The decrease in electromechanical response of the EAP, when operating in air, is attributed to evaporation of water from the EAP strip. Therefore, it is expected that the resistance of the electrical resistance of the EAP would increase with time (after re-wetting and then exposure to air). THis can be confirmed by measuring the electrical resistance of the EAP strip in the middle and near the edges of the EPA strip. The resistance of the EAP will increases with time as the water in the strip is squeezed away from the the region held by the electrodes. Subsequent water evaporation from the electrode area, already depleted of water, eventually results in a jump in the resistance likely due to loss of mobile water. As a result the mobility of counter ions inside the strip ,near the electrodes, is virtually eliminated. As time progresses, water which was squeezed away from the compressed electrode region diffuses back to that region thereby allowing for some restoration of counter ion mobility as suggested by the slight decline of the resistance after the jump.

3.4 EAP Lift & Strength

The EAP strength is an important parameter robotics, artificial muscles and actuator applications. The maximum lifting ability of the EAP strip typically shows a linear increase of the maximum weight lifted with the applied voltage, at a rate of about 1.2 g/V for the strip tested in the present study. The force output of the EAP, defined here as the ratio of the maximum weight lifted by the EAP relative to its own weight, also increases linearly with the applied voltage. The rate at which the force output increases is nearly constant at 20 (g lifted/g EAP)/V. When the EAP strip length is halved (wing configuration), the maximum weight lifted, at a given voltage, should be similar to that obtained by the longer strip; however, the force output to voltage ratio would be doubled. The above behavior indicates that the flexural strength of a shorter strip is greater, although the extent of deflection is smaller.

3.5 EAP Deformation Mechanism

A definitive theory to explain the mechanism of EAP deformation is yet to emerge. However, based on the composition of the EAP, its performance when subjected to an electrical field, and the requirement for the presence of positive counter ions and water for its operation suggest a possible operational mechanism. Upon the application of an electrical field across a moist EAP, which is held between metal electrodes attached across a partial section of an EAP strip, bending of the EAP is induced. Positive counter ions move towards the negative electrode (cathode), while negative ions that are fixed (or immobile) to the polymer (e.g. SO3) experience an attractive force from the positive electrode (anode). At the same time, water molecules in the EAP matrix diffuse towards the region of high positive ion concentration (near the negative electrode) to equalize the charge distribution. As a result, the region near the anode swells and the region near the cathode de-swells, leading to stresses which cause the EAP strip to bend towards the positive anode.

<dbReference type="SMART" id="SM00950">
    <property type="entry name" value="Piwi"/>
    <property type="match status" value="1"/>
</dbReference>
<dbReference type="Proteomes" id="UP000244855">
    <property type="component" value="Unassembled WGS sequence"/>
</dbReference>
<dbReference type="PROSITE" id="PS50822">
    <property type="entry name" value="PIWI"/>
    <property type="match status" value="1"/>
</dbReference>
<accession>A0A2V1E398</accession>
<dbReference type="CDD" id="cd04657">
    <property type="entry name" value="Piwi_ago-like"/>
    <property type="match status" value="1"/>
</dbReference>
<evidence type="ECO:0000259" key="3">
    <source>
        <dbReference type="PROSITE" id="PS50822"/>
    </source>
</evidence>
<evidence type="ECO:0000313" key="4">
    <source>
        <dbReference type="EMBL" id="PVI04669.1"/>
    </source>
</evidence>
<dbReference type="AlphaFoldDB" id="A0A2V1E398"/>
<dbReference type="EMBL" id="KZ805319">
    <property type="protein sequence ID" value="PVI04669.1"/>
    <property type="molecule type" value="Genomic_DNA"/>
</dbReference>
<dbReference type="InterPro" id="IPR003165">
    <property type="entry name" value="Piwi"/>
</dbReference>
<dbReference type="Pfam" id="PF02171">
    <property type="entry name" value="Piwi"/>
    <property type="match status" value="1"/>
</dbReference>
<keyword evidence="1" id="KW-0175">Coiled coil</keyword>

4. Conclusions

 

  • Perfluorsulfonate polymers can be used to form electroactive polymer composites that deform in response to an applied electrical potential across an EAP composite. These polymers can deform both in an air and while immersed in water.
  • The EAP must remain moist in order to preserve its electromechanical properties.
  • The EAP is capable of lifting weight many times its own weight (up to a ratio of 70 gm lifted/g EAP) for the EAP studied in the current project.
  • The increase in the EAP response time was higher as the applied voltage increased reaching about 7 deflection degrees/sect at an applied voltage of 3.5 V.
  • A mechanism for the deformation of the EAP is postulated and is the basis for a number of suggestions for optimizing future EAPs.
  • It is anticipated that over the next decade EAP artificial muscles will have a wide range of engineering, biomedical and industrial uses.

 

5. Future Directions

 

  • The performance and long-term stability of the EAP should be improved by designing a water impermeable surface. This will prevent the evaporation of water contained in the EAP and also reduce the potential loss of the positive counter ion when the EAP is operating while submerged in an aqueous environment.
  • Improved surface conductivity should be explored using methods to produce a defect-free conductive surface. This could possibly be done using metal vapor deposition or other doping methods. It may also be possible to utilize conductive polymers to form a think conductive layer.
  • Heat resistant EAP would be desirable to allow operation at higher voltages without damaging the internal structure of the EAP due to thee generation of heat in the EAP composite.
  • Develop EAP in different configurations (e.g., fibers and fiber bundles) in order to increase the range of possible modes of motion.

 

6. References

 

  1. Bar-Cohen, S. Leary, A. Yavrouian, K. Oguro, S. T. Tadokoro, J. Harrison, J. Smith and J. Su, "Challenges to the Transition of IPMC Artificial Muscle Actuators to Practical Applications" Material Research Society (MRS) Symposium: FF: Electroactive Polymers, Nov. 29- December 1, 1999, MS Document ID: 31295, MRS (1999).
  2. Bar-Cohen, Y., T. Xue, M. Shahinpoor, J. O. Simpson and J. Smith, "Low-Mass Muscle Actuators using Electroactive Polymers (EAP)", Proceedings of SPIE's 5th Annual International Symposium on Smart Structures and Materials, 1-5 March, 1998, San Diego, CA, Paper No. 3324-32.
  3. Escoubes, M. and M. Pineri, in "Perfluorinated Ionomer Membranes," A. Eisenberg and H. L. Yeager (EDs.), American Chemical Society, Washington (1982)
  4. Jager, E. W. H., O. Ingan's, and I. Lundstrom, "Microrobots for Micrometer-Size Objects in Aqueous Media: Potential Tools for Single Cell Manipulation,"Science, 30, Vol. 288, 2335-2338 (2000).
  5. "NASA Builds Muscles," Time Magazine, March 22, 1999, page 88.
  6. Otero, T.F., J.M.Sansitena, "Soft and wet conducting polymers for artificial muscle", J. of Advanced Materials, 10, 491 - 494 (1998).
  7. Shahinpoor, M. and K. J. Kim, "The Effect of Surface-Electrode Resistance on the Performance of Ionic Polymer-Metal Composite (IPMC) Artificial Muscles", Smart Materials and Structures Journal, Vol. 9, 543-551 (2000).
Last Updated ( Wednesday, 16 February 2011 23:01 )